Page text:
And now it's happening again. And not just with Foye. Mo's best season was four years ago.

And these are all just variations of the Raja Bell signing. The main difference is the duration of the contract, not the type of player. This is now three consecutive years the Jazz went after players who have declined, signed them to fairly cheap contracts, and hoped they magically over-produce.

So is this their official way of filling out a roster now? A non-stop sequence of one-and-gone's? Or just hoping the player suddenly improves, likes it in Utah, and resigns cheaply for more years?

The Jazz no longer value continuity

It was one of Jerry Sloan's strongest beliefs ... you keep guys together for multiple years because they'll be better as they get to know each other and play better with one another.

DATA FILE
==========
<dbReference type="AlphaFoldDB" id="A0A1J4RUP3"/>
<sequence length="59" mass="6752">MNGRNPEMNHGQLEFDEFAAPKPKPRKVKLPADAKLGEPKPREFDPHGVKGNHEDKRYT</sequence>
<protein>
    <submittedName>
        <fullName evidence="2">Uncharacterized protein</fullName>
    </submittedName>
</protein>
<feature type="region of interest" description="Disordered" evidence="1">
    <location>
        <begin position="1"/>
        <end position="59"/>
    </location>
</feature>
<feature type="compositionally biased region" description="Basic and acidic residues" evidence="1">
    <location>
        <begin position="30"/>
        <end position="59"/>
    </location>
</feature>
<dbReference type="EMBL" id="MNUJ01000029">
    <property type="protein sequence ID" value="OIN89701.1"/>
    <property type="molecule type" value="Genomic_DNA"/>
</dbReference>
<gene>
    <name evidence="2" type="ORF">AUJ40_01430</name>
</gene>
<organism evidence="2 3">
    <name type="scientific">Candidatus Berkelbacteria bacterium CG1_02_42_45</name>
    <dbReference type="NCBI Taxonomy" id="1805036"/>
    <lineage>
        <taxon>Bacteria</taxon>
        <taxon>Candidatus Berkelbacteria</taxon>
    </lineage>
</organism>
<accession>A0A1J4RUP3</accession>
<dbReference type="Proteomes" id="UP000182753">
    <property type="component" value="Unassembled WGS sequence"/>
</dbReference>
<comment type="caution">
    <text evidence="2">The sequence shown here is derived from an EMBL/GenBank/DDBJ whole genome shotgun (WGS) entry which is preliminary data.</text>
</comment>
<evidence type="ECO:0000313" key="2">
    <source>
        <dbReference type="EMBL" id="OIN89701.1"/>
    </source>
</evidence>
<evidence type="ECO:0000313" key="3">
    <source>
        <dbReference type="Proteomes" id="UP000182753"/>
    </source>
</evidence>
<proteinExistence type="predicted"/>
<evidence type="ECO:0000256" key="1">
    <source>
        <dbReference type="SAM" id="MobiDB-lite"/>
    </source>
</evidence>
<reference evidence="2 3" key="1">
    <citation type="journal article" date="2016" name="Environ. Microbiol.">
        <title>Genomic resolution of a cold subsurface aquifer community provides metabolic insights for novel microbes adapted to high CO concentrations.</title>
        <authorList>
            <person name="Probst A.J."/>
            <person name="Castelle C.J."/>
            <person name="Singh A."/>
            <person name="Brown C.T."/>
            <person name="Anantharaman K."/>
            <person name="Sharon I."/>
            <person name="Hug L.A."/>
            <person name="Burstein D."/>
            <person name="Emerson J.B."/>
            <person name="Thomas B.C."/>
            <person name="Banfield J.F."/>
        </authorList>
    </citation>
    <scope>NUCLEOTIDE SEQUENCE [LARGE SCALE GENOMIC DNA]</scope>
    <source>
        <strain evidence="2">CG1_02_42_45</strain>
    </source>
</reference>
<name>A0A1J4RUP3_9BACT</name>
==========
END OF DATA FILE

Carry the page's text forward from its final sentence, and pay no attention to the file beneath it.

Well, let's look at things now:

The trade for Mo Williams and departure of Devin means it's very likely we'll have four different starting PG's in four consecutive seasons (Deron in 2010-11, Devin in 11-12, Mo in 12-13, TBA in 13-14).

How about our SG? In four years it's gone from Ronnie B. to Wesley to Raja to a committee to Hayward or Burks this coming season.

Or SF: AK to Hayward to (possibly) Marv in three years

PF: Boozer to Millsap to Favors in four years.

C: Memo to Al to (possibly) Kanter ... again, in four years.